Pause to Reflect

Each week a member of St Ed’s Church community is providing a reflection for us.  This week, Rev Daphne Green reflects on the unexpected gifts of lockdown. The text is also available in the link below.

Gifts in Lockdown

Gifts in Lockdown

There are gifts in unexpected places!

I remember vividly the start of lockdown.  I was driving home from St Edward’s after leading the third session of our Lent courses this year.   Suddenly my mobile rang, so I parked the car and took the call.  It was our Head of Staff from work and he advised me that we should not go into the office on the next day but from then on we would be working remotely at home.  At that point I thought ‘how on earth will we cope and how will we sustain our communities both at work and in the parish through this?

And yet with God’s grace and some remarkable planning by Richard and other colleagues at church and by our Head of Staff and others at work, our communities have not only survived lockdown but have seen new and unexpected signs of growth.   Although it has been and continues to be tough, not least as we are cut off from many family members and friends, good things have happened. There have been gifts amidst the hardship, signs of new hope amidst sorrow and grieving.

As lockdown is gradually loosened, we will start to return to our former ways of relating together at work, in the parish and in the many other areas of our lives and this will be a source of relief and joy.  However, there is a risk that we forget some of the insights that this extraordinary experience of living under the Covid-19 pandemic has taught us and these are gifts to us. So, I’d like to share today those things which have really struck me and I do not want to lose as we move forward, and to invite you to think about your impressions too.

So, what has stood out for me?  First of all, the contact system which Richard set up ensuring that everyone in the parish is contacted regularly by someone in their area to chat and to ensure that they are OK. This has been a really good way of keeping in touch with each other, helping us to be alert and responsive to each other’s needs as members of the body of Christ. It has made me wonder how we might develop this after lockdown. It has also inspired me to get in touch and keep contact with family, friends and acquaintances in a more intentional and regular way and to recognise the gift of these relationships which I often take for granted.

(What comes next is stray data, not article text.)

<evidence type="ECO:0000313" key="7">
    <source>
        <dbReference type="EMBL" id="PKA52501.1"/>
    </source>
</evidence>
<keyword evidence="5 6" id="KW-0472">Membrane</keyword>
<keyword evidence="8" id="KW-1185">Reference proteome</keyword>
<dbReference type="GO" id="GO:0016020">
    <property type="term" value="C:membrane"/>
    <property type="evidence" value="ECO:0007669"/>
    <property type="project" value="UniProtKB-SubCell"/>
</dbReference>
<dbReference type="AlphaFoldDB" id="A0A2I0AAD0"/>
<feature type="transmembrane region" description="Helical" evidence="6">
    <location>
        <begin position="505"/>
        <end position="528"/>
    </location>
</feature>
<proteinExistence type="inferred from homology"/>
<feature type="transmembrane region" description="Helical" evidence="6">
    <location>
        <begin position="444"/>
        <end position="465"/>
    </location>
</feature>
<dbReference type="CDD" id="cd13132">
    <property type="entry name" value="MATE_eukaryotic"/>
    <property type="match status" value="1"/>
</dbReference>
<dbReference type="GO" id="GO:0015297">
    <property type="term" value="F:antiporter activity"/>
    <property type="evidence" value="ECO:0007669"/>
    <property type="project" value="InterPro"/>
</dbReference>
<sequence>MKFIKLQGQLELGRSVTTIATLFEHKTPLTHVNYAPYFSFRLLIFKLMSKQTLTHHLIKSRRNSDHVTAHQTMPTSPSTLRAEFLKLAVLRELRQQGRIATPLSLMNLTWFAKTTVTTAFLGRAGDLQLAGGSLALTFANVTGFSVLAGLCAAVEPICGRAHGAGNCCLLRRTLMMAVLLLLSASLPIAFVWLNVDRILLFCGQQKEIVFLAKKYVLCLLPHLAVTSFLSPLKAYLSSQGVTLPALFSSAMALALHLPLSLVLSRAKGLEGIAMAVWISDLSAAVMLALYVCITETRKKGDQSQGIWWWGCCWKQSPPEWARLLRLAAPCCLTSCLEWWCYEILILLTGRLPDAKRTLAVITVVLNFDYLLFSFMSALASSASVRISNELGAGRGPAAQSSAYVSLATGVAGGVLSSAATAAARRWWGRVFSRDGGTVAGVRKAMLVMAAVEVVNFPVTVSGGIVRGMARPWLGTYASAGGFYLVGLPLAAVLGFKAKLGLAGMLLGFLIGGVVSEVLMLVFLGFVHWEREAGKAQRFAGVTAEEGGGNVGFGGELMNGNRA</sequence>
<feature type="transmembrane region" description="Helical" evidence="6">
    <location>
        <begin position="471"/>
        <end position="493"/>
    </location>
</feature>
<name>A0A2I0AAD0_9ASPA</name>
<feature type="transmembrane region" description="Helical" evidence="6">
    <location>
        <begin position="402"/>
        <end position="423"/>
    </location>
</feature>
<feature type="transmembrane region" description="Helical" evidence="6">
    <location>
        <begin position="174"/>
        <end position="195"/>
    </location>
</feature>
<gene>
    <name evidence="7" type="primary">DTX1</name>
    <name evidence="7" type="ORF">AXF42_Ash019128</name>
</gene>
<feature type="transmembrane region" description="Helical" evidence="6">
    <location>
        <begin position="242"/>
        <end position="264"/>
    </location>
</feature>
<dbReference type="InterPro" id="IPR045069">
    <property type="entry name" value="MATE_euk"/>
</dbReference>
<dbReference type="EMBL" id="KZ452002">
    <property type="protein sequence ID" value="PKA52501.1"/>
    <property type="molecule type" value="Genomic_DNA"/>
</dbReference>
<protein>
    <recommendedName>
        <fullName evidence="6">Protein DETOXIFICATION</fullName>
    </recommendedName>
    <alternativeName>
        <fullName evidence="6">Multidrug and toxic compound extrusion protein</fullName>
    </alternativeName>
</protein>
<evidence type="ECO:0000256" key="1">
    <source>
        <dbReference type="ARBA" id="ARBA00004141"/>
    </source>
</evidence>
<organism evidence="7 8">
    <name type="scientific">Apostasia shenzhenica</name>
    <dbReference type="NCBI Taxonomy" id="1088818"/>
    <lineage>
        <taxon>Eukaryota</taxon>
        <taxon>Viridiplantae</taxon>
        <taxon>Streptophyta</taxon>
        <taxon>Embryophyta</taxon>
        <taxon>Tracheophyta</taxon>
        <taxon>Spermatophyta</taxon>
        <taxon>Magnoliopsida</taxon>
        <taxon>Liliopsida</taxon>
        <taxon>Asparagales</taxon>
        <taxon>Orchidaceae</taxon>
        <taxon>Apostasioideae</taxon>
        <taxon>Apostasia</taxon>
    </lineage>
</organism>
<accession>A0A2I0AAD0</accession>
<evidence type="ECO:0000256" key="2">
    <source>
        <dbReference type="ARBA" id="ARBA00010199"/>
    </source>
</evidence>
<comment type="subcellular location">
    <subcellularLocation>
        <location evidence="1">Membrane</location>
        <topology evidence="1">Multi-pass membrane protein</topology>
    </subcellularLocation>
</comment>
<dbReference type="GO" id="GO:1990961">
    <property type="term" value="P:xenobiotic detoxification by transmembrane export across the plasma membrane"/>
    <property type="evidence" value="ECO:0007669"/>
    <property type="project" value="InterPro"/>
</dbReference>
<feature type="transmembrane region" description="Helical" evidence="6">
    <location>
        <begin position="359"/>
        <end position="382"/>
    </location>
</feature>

The second highlight for me has been our worship which was streamed initially from church, then through the vicarage and now at church again.  As Richard has led worship, wonderfully supported by members of his family, and others have led our family services, we have been able to relate together in a new and perhaps unexpected way. The stripping away of so much that we associate with ‘church’, although it has been hard, has perhaps helped us to see more clearly our prime calling as Christians to love and worship and to live out that love in our care and support for each other and those in our communities. It has been great to see in the ‘chat’ box, messages of welcome, peace and blessing from members of the congregation to each other – a powerful reminder how we are linked together in Christ. I hope that we will be able to continue in some way, the mutual sharing we are currently enjoying, particular with those who may find it physically difficult to get to church.

And third really striking aspect of this time which has struck me through this time has been a flowering of acts of kindness and generosity, many of which I have experienced personally. This has always been a characteristic of our parish but it feels as if the Covid-19 pandemic has heightened our awareness and sense of responsibility and care for one another in a deeper way. We have seen it in whole range of ways, from people doing shopping for those who are self-isolating, arranging nightly phone and zoom calls to encourage each other, bringing Sunday lunches as a source of encouragement and providing music livestreamed from home- each act of care making the love of Christ visible in our midst.

I’ve also found that the experience of lockdown has taught me to cherish things which I was in danger of taking for granted. It’s taught me to appreciate the things I have particularly when it has been hard to find them (will any of us ever take toilet paper for granted again?). To appreciate the joys of birdsong and the flowering of the plants in the garden which all too often I rush past and neglect. To appreciate the enforced slowing down that lockdown has imposed and its disciplines, which have forced me to focus on what matters, to be less distracted and to hallow time itself as a gift given to us by God.

So I would invite you to spend a few minutes this week thinking about what you might recognise as ‘gifts’ received during this time of lockdown, what they’ve meant to you and how you might wish to take them forward in the future.  And let’s look with hope to what lies ahead.

 

‘The wilderness and the dry land shall be glad,

The desert shall rejoice and blossom;

Like the crocus it shall blossom abundantly,

And rejoice with joy and singing.

The glory of the Lebanon shall be given to it,

The majesty of Carmel; and Sharon.

They shall see the glory of the Lord,

The majesty of our God.

Strengthen the weak hands,

And make firm the feeble knees.

Say to those who are of fearful heart,

‘Be strong, do not fear’.   (Isaiah 35;1-4)

Reverend Canon Dr Daphne Green is Associate Vicar at St Edward’s.

 

  • Church of England.
  • Diocese of York.